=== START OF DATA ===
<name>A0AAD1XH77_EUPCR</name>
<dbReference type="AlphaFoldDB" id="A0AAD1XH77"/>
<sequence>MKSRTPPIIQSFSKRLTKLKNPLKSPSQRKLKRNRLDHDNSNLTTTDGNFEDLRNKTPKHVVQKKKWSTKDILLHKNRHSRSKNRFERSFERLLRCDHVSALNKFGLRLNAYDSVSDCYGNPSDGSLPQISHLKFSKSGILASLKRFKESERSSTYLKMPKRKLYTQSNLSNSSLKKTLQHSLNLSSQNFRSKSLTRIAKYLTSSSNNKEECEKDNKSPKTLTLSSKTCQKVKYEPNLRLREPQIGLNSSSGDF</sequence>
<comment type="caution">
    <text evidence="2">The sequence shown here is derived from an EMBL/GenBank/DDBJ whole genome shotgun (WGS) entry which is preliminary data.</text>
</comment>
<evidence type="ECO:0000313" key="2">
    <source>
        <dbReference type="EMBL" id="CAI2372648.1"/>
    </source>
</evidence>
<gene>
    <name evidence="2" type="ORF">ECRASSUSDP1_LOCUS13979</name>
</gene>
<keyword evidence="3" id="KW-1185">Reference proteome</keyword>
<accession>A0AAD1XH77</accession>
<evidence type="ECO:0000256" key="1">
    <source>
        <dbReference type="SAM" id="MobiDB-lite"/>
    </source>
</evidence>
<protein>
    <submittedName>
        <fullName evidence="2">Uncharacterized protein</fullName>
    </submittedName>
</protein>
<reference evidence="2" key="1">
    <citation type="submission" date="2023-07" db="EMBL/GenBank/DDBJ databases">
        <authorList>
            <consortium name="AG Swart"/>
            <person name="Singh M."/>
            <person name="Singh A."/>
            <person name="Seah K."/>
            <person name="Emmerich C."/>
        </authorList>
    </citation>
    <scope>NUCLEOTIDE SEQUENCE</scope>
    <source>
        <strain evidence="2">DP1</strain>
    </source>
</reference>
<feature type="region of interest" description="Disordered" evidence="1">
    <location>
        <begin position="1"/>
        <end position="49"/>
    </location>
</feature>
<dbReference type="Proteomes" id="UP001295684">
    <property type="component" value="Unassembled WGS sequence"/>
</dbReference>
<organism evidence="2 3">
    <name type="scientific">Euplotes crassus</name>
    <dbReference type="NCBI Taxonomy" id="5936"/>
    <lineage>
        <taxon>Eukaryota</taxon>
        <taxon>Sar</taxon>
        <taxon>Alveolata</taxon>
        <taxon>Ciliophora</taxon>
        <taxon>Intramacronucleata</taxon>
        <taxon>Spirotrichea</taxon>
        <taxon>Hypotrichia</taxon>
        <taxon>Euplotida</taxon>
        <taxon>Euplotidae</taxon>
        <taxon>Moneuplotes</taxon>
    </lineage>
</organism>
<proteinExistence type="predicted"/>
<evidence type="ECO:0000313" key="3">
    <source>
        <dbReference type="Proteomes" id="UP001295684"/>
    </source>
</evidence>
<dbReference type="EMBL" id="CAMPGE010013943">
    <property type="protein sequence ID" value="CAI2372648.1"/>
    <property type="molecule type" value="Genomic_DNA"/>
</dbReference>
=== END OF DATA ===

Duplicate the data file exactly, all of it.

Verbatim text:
<name>A0AAD1XH77_EUPCR</name>
<dbReference type="AlphaFoldDB" id="A0AAD1XH77"/>
<sequence>MKSRTPPIIQSFSKRLTKLKNPLKSPSQRKLKRNRLDHDNSNLTTTDGNFEDLRNKTPKHVVQKKKWSTKDILLHKNRHSRSKNRFERSFERLLRCDHVSALNKFGLRLNAYDSVSDCYGNPSDGSLPQISHLKFSKSGILASLKRFKESERSSTYLKMPKRKLYTQSNLSNSSLKKTLQHSLNLSSQNFRSKSLTRIAKYLTSSSNNKEECEKDNKSPKTLTLSSKTCQKVKYEPNLRLREPQIGLNSSSGDF</sequence>
<comment type="caution">
    <text evidence="2">The sequence shown here is derived from an EMBL/GenBank/DDBJ whole genome shotgun (WGS) entry which is preliminary data.</text>
</comment>
<evidence type="ECO:0000313" key="2">
    <source>
        <dbReference type="EMBL" id="CAI2372648.1"/>
    </source>
</evidence>
<gene>
    <name evidence="2" type="ORF">ECRASSUSDP1_LOCUS13979</name>
</gene>
<keyword evidence="3" id="KW-1185">Reference proteome</keyword>
<accession>A0AAD1XH77</accession>
<evidence type="ECO:0000256" key="1">
    <source>
        <dbReference type="SAM" id="MobiDB-lite"/>
    </source>
</evidence>
<protein>
    <submittedName>
        <fullName evidence="2">Uncharacterized protein</fullName>
    </submittedName>
</protein>
<reference evidence="2" key="1">
    <citation type="submission" date="2023-07" db="EMBL/GenBank/DDBJ databases">
        <authorList>
            <consortium name="AG Swart"/>
            <person name="Singh M."/>
            <person name="Singh A."/>
            <person name="Seah K."/>
            <person name="Emmerich C."/>
        </authorList>
    </citation>
    <scope>NUCLEOTIDE SEQUENCE</scope>
    <source>
        <strain evidence="2">DP1</strain>
    </source>
</reference>
<feature type="region of interest" description="Disordered" evidence="1">
    <location>
        <begin position="1"/>
        <end position="49"/>
    </location>
</feature>
<dbReference type="Proteomes" id="UP001295684">
    <property type="component" value="Unassembled WGS sequence"/>
</dbReference>
<organism evidence="2 3">
    <name type="scientific">Euplotes crassus</name>
    <dbReference type="NCBI Taxonomy" id="5936"/>
    <lineage>
        <taxon>Eukaryota</taxon>
        <taxon>Sar</taxon>
        <taxon>Alveolata</taxon>
        <taxon>Ciliophora</taxon>
        <taxon>Intramacronucleata</taxon>
        <taxon>Spirotrichea</taxon>
        <taxon>Hypotrichia</taxon>
        <taxon>Euplotida</taxon>
        <taxon>Euplotidae</taxon>
        <taxon>Moneuplotes</taxon>
    </lineage>
</organism>
<proteinExistence type="predicted"/>
<evidence type="ECO:0000313" key="3">
    <source>
        <dbReference type="Proteomes" id="UP001295684"/>
    </source>
</evidence>
<dbReference type="EMBL" id="CAMPGE010013943">
    <property type="protein sequence ID" value="CAI2372648.1"/>
    <property type="molecule type" value="Genomic_DNA"/>
</dbReference>